I don't know where you drive daily but, round our way your lucky to drive 100 yards without having to dodge round a hole in the road, and yes, it must be hard to keep roads in good condition, but as all know local government budgets are being slashed to the Bone because of Brexit and thus, departments like Roads, Parks etc have little or no money hence the state our roads are in.

Jeremy 4 April 2020

The times are changing.

As much as we don't like it, the times are changing and the status quo will only be an option for the very rich. Even before the corona virus reared it's ugly head, we needed to reduce car use. Now that the government will have to increase taxes massively to recoup all the money spent on furloughed workers, etc. things will get even tougher. Cars will be an easy target.The current situation will surely lead to a thorough re-evaluation of what we can and cannot do without in our lives. Many on here are taking the lazy option "I can't possibly use any other form of transport thsn my car".

No, you need to look again; live nearer to work, change jobs andvfamily/friends. If not, accept that your journey will take longer or be more expensive. Or both. I used to drive to work. For over 5 years now I have used the train and cycle. In my case, it's slightly more expensive but quicker, more predictable journey time 95% of the time and much more relaxing. When I drive now I actually enjoy it more as it is no longer a work-related chore!

Car dependancy has to end - the sooner we get used to it the easier that transition will be.

si73 5 April 2020

That's all very commendable,

That's all very commendable, but unfortunately in the real world, outside of major cities, public transport is too infrequent and doesn't run during enough working hours, many are shift workers nowerdays, moving home or changing job isn't that straight forward or even possible in a great many cases no doubt, which leaves you with walking or cycling which is fine for flat short journeys, or if you have facilities at your work place, when I lived in Scotland I cycled to work, a 15 mile round trip. But it was a job that was 0800-1700 and I had shower facilities at work. I am less keen on cycling the nearly 10 mile round trip now, doing shifts that can start at 0440 or finish at 0100. So I use a car, an EV would be great if totally unaffordable.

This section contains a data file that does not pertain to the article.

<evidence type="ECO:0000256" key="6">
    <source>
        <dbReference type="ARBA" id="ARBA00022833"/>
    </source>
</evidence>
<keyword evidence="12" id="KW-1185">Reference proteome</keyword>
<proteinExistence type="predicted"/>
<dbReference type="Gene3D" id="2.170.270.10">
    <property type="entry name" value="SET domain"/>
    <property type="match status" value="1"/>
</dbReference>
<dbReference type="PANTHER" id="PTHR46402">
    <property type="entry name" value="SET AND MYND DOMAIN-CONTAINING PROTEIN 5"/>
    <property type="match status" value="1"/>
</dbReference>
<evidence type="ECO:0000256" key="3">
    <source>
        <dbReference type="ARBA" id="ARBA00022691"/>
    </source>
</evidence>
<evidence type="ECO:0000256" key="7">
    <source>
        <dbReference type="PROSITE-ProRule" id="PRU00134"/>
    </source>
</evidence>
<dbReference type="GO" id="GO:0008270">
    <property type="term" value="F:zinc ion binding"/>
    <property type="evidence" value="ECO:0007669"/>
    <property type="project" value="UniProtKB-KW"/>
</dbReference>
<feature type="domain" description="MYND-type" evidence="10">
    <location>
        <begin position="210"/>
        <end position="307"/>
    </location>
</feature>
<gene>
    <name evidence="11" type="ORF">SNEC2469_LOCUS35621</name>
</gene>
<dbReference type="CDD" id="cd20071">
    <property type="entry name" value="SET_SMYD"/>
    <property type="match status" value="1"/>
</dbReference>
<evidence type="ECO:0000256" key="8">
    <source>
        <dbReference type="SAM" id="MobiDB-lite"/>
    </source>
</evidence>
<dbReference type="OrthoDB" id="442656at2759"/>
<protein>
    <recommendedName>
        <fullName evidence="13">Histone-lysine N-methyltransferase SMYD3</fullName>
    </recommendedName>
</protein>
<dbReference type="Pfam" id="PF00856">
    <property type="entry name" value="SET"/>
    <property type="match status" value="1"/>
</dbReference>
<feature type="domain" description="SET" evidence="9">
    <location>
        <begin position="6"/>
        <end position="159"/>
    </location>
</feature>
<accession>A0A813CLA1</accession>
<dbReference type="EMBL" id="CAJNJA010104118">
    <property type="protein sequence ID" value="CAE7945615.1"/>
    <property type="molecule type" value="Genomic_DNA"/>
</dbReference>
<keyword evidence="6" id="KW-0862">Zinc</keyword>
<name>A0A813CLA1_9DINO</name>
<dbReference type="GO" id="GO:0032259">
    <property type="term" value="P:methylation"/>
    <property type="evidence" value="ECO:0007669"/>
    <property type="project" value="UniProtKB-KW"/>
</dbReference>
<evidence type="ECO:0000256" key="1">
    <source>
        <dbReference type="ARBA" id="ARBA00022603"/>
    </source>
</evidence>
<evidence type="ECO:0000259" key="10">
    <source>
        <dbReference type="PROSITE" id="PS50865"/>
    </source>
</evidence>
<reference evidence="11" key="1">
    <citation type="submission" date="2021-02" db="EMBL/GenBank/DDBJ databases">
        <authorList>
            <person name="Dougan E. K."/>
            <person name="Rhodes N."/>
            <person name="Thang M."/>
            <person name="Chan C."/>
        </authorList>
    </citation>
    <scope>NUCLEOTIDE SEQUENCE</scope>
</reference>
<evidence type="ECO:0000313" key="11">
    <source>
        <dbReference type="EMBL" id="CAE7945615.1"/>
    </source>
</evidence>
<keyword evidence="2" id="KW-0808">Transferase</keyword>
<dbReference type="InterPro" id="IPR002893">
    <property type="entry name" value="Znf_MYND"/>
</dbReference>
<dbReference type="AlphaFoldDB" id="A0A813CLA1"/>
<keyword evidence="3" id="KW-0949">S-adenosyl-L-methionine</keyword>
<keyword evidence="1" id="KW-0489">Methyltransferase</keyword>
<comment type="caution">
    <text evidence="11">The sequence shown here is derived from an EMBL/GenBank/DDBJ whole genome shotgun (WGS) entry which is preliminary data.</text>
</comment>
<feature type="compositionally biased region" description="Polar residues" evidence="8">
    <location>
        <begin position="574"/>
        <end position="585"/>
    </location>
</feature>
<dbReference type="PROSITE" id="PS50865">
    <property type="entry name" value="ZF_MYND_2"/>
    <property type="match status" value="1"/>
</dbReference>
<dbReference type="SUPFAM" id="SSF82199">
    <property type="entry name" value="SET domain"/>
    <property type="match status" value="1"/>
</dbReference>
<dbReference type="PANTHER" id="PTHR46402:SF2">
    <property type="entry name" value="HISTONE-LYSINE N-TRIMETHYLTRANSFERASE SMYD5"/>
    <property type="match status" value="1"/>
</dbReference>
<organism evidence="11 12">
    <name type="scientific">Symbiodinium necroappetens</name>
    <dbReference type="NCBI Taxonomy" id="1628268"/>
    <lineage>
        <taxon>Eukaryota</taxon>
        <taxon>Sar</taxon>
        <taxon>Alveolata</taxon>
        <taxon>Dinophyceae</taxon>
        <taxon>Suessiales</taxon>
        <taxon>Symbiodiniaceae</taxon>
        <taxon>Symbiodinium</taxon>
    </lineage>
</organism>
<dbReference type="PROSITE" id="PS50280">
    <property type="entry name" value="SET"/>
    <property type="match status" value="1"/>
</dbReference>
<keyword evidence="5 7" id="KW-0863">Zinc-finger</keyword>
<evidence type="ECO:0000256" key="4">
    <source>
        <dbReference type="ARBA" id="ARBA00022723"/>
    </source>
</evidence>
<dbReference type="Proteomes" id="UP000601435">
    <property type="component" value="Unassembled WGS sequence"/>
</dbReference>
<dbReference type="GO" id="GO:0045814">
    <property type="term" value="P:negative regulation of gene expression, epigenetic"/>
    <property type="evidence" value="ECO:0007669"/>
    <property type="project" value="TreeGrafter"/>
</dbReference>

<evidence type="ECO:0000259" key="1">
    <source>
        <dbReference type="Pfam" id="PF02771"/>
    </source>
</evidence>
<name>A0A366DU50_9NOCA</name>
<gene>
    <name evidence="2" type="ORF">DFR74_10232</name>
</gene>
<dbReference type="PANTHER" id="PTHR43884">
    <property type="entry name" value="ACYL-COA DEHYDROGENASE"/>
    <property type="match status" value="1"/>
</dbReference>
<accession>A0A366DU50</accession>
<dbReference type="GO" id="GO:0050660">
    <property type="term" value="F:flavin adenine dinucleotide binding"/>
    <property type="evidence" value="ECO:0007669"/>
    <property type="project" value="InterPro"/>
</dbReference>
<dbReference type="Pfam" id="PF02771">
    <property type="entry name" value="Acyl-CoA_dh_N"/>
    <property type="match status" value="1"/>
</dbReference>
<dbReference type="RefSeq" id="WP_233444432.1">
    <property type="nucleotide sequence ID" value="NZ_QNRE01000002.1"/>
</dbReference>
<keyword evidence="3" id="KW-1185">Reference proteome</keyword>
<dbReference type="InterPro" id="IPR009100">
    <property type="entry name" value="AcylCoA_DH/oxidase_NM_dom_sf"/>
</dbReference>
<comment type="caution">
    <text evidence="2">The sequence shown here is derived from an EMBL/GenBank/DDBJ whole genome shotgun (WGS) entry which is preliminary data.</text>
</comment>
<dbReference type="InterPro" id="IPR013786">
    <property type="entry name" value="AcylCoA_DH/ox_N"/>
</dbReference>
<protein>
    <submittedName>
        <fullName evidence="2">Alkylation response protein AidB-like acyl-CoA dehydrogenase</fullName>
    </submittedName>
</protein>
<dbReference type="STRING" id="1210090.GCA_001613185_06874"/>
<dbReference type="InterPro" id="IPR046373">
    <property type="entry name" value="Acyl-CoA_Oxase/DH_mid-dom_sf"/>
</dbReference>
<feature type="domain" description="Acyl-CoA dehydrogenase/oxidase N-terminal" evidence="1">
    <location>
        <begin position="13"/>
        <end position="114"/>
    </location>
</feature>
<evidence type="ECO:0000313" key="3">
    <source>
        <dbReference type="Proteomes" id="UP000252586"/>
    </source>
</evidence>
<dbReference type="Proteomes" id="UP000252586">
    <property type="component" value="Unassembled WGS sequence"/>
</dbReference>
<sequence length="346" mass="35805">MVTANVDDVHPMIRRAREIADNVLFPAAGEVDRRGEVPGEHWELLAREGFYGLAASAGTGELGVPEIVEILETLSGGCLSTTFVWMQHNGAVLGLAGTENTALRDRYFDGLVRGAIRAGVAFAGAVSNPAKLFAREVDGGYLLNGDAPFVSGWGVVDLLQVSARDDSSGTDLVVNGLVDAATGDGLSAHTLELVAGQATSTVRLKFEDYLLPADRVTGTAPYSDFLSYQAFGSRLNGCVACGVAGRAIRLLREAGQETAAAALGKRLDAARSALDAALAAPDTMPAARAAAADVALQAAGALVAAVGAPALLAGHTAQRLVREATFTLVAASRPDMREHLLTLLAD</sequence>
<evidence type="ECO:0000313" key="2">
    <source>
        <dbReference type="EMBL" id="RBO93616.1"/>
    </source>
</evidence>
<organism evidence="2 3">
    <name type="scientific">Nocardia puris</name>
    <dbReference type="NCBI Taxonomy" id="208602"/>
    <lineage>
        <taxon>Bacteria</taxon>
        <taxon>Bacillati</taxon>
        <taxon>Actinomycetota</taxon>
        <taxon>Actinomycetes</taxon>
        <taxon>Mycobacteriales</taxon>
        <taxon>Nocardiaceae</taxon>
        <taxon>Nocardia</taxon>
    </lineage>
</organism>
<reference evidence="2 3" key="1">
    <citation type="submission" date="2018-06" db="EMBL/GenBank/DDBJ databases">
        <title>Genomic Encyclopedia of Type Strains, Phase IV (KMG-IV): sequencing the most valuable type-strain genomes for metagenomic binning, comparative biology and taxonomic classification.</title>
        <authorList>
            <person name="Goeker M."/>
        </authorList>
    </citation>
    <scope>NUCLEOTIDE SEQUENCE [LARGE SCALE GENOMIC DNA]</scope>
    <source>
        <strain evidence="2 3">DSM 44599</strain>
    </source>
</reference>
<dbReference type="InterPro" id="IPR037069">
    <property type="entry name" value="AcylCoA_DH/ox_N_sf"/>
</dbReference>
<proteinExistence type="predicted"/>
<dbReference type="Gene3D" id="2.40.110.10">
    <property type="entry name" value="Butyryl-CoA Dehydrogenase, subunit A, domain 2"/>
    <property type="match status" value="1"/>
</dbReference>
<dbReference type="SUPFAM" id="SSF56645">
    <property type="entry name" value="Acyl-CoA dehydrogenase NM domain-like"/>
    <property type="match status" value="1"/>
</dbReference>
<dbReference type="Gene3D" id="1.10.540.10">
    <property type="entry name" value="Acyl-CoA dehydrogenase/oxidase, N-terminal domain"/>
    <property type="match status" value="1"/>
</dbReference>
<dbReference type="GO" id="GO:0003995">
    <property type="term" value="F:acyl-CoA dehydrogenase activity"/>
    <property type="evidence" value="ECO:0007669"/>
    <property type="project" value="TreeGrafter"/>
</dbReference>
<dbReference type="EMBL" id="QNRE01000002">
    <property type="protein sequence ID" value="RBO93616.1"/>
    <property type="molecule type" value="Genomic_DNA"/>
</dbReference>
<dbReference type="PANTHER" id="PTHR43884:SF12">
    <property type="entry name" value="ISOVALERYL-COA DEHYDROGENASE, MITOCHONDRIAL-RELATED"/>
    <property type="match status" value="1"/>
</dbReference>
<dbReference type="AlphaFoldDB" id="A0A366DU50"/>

si73 5 April 2020

And I forgot to mention, in

And I forgot to mention, in Scotland I cycled on a cycle path for the majority of my journey, now I would be on the road with car users which was bad enough when I used a motor scooter, let alone a cycle.
gavsmit 4 April 2020

Very sad times ahead for true car fans

I use public transport and my bicycle as much as I can instead of the car, but it's not something I like doing, especially using unreliable, expensive, unsafe public transport.

Current EVs are far too expensive and compromised too.

But on top of all that, I've been a car enthusiast for as long as I can remember, and a responsible road user too, so if EVs do improve a lot but can only be used in a limited fashion due to future government plans, wouldn't it be nice to make sure all the bad drivers and criminals (e.g. driving without a licence / insurance, using cloned number plates, constantly speeding / tailgating, commiting road rage etc.)  were restricted from car ownership / use before the rest of us?

Peter Cavellini 5 April 2020

Pc/Hr....

gavsmit wrote:

I use public transport and my bicycle as much as I can instead of the car, but it's not something I like doing, especially using unreliable, expensive, unsafe public transport.

Current EVs are far too expensive and compromised too. Two pairs of letters that

But on top of all that, I've been a car enthusiast for as long as I can remember, and a responsible road user too, so if EVs do improve a lot but can only be used in a limited fashion due to future government plans, wouldn't it be nice to make sure all the bad drivers and criminals (e.g. driving without a licence / insurance, using cloned number plates, constantly speeding / tailgating, commiting road rage etc.)  were restricted from car ownership / use before the rest of us?

Two sets of letters that make your last statement impossible, political correctness and human rights, they're what hold back a lot of legislation to remove criminals of the Roads, I think there is no way we will ever have transport to suit all working people.

Find an Autocar car review